In Ten Reasons to Stay, previously published in the anthology The School for Heiresses, lessons go far beyond etiquette and needlepoint. Eliza Crenshawe’s lesson is to look before she leaps. But when she discovers that her new guardian plans to marry her off without so much as a Season, she forgets all that. She flees—on a horse she unwittingly steals (oops!)—from Colin Hunt, a newly minted earl who wants nothing more than for her to go home…or stay forever.
I must confess, I haven’t read a lot of Sabrina Jeffries’ work. This is too bad, because Ten Reasons to Stay is very well-written. It was a quick read for me, as you would expect from a novella. However, it never felt as if its length was an issue. Ten Reasons to Stay is an interesting and entertaining story, and despite its short length, packs plenty of drama and intrigue into its pages.
I really enjoyed the hero and heroine. Eliza was a very strong-minded and strong-willed young woman. She could have come across as flighty and foolhardy with her tendency to make impulsive and rash decisions, however Ms Jeffries has managed to give her a real courage and confidence. Unwilling to be sold to the highest bidder to settle her nasty uncle’s debts, she attempts to steal a horse from Colin’s stables to escape, but is foiled by him in the process. I loved that Colin’s background was not hidden or glossed over. It isn’t very often that you read characters in historical romance with acknowledged biracial heritage. I would hazard a guess that Colin would not have been alone in his biraciality (my apologies, not even sure that’s a word) – people were however much less open than Colin about it. He was in some ways the typical brooding romantic hero, however scratching the surface shows a man with a lack of a sense of belonging and feelings of grief over the loss of his wife. Colin was a particularly interesting character for me because of his differences to the norm.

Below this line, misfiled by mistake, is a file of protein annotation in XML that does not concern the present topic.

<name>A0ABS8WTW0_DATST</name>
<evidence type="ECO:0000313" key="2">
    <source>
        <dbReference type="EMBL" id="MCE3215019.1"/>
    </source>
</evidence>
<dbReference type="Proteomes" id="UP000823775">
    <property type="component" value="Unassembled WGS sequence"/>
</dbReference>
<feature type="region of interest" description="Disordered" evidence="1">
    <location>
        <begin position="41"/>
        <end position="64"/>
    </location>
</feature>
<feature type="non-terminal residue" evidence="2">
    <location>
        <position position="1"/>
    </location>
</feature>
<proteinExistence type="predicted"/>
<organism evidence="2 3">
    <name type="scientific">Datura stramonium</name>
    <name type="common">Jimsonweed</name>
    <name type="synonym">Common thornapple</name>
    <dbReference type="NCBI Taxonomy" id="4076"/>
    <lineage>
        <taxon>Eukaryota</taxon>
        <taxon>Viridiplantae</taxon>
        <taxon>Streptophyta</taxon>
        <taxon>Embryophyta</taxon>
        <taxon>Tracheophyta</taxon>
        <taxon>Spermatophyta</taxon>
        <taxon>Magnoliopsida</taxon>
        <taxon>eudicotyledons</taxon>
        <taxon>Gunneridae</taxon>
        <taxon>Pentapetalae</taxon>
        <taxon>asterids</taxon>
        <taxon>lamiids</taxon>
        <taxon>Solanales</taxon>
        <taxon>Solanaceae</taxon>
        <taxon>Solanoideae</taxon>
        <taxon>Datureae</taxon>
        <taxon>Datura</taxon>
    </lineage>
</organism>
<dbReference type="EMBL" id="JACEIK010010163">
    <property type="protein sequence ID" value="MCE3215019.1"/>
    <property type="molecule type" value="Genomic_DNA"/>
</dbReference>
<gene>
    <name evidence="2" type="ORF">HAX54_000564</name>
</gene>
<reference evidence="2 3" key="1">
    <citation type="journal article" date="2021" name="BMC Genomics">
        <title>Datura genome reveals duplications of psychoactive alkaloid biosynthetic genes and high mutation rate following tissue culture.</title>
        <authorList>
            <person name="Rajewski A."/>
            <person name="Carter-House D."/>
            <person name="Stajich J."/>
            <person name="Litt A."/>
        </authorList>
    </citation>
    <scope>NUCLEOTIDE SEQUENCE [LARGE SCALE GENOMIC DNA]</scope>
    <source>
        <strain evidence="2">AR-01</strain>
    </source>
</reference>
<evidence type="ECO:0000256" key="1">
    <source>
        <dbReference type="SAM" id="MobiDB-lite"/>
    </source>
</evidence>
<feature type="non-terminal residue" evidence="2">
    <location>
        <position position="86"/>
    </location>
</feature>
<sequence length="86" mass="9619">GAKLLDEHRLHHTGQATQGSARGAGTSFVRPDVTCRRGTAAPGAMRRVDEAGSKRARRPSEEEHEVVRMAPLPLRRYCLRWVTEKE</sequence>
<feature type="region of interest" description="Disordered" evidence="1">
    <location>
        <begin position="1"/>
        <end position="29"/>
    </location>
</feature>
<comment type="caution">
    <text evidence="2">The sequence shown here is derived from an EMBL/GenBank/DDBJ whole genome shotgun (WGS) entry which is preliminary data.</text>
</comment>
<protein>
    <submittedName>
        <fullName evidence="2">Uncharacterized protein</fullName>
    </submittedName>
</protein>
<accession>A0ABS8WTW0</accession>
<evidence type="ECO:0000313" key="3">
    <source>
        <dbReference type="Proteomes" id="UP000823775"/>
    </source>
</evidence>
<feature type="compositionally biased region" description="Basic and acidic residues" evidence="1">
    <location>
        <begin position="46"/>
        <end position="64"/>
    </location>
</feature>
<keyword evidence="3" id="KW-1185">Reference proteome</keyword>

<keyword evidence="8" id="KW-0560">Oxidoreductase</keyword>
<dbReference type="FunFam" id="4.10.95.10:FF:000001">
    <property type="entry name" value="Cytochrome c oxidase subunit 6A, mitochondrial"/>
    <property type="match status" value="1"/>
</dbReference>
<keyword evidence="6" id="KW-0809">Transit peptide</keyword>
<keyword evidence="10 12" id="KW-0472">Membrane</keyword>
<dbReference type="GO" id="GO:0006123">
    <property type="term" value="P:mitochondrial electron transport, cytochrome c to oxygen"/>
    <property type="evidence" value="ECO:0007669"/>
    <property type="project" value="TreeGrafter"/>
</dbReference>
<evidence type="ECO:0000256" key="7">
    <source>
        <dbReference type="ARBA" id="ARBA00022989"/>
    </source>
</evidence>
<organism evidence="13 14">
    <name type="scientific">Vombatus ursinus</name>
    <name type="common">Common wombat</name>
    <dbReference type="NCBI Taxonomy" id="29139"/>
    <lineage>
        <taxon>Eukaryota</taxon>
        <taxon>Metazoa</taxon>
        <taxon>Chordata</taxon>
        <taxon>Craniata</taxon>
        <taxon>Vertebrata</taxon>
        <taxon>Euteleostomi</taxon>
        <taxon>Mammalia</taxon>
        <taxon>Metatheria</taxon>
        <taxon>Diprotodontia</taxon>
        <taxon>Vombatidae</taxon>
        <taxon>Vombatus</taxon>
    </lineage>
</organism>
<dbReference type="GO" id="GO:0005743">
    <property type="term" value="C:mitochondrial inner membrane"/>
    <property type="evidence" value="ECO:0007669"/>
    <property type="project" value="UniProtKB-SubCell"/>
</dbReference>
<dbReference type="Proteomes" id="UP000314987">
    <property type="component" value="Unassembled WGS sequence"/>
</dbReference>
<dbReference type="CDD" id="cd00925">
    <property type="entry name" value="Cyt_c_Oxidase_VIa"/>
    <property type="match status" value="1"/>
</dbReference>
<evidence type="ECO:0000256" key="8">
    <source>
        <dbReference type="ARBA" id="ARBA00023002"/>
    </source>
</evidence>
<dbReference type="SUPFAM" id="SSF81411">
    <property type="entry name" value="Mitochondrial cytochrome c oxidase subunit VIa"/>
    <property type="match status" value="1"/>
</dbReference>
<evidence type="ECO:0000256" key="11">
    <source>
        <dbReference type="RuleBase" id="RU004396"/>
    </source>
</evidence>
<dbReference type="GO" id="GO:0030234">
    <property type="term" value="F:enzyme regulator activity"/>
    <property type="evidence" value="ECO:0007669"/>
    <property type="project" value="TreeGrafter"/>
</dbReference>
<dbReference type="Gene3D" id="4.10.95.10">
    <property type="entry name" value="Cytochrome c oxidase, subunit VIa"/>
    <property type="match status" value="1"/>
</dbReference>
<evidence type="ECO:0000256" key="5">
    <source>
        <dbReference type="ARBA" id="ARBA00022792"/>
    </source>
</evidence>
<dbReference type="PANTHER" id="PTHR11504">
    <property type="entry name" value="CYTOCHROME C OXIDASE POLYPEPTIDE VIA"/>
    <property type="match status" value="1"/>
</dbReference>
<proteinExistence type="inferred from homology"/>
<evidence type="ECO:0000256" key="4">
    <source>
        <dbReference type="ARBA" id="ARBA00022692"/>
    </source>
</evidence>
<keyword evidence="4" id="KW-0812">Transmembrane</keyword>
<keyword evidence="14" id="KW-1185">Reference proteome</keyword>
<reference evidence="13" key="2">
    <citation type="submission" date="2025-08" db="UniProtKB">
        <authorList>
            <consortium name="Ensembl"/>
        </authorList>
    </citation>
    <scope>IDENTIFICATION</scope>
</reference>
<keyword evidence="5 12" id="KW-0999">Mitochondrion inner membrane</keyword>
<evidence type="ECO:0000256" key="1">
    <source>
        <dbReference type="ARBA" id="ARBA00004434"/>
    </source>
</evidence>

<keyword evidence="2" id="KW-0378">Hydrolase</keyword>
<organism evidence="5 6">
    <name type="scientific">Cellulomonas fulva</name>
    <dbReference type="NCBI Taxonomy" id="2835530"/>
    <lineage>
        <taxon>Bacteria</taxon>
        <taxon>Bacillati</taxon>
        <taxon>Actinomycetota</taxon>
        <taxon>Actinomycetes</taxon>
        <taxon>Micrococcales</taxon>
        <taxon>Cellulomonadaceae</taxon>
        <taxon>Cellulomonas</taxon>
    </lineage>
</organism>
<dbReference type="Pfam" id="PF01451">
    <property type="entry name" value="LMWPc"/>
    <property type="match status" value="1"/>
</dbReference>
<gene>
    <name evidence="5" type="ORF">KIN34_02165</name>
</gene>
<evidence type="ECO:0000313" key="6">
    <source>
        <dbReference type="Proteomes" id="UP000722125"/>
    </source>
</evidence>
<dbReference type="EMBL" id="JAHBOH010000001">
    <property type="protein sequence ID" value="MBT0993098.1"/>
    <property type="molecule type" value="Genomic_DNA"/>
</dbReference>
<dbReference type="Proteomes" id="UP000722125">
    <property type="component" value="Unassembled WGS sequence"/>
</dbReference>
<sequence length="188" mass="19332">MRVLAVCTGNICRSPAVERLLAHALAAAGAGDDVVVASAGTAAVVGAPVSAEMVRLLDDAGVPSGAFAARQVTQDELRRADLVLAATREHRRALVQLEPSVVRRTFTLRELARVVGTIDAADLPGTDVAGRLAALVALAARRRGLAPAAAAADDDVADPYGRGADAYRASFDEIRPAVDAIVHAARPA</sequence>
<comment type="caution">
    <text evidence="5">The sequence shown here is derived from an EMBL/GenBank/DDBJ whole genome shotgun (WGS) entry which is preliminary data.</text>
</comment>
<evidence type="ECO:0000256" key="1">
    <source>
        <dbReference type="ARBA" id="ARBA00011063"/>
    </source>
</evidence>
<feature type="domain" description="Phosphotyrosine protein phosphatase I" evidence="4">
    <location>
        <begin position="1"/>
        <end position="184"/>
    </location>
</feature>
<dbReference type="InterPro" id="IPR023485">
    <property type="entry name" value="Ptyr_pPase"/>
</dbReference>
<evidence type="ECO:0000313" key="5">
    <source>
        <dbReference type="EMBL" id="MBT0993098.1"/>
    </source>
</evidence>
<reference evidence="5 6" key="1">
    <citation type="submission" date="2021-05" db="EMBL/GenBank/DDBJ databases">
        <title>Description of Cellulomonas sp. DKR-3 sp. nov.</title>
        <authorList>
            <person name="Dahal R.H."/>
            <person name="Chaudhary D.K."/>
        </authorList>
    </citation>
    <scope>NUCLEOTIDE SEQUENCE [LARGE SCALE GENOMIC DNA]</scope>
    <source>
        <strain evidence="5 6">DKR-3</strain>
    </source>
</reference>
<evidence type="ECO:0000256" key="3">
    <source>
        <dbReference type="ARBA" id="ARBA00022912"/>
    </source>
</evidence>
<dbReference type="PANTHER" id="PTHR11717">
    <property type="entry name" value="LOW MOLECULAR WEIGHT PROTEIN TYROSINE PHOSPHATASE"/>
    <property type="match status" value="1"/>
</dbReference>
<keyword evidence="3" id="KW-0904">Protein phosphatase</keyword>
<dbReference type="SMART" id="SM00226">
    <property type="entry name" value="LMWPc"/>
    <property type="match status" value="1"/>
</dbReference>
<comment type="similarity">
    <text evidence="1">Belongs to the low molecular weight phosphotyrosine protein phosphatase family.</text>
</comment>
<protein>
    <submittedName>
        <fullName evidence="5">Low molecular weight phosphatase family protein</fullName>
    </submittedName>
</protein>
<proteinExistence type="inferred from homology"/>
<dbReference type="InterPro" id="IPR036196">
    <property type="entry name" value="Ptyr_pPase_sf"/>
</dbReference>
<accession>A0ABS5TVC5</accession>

They have a lovely chemistry – sparks flew between them right from the start. The sexytimes, particularly when Colin’s Indian “artwork” is involved, were quite racy. It did swim a little in the “insta-love” river, however considering that it is a novella, the insta-love kind of worked.
After reading this, I am quite keen to check out a few more of Ms Jeffries’ books.
My rating: 3.5 out of 5
Release Date: 6 May 2013
Note: I was provided with an advanced reader copy of this book by Pocket Books via NetGalley in return for an honest review.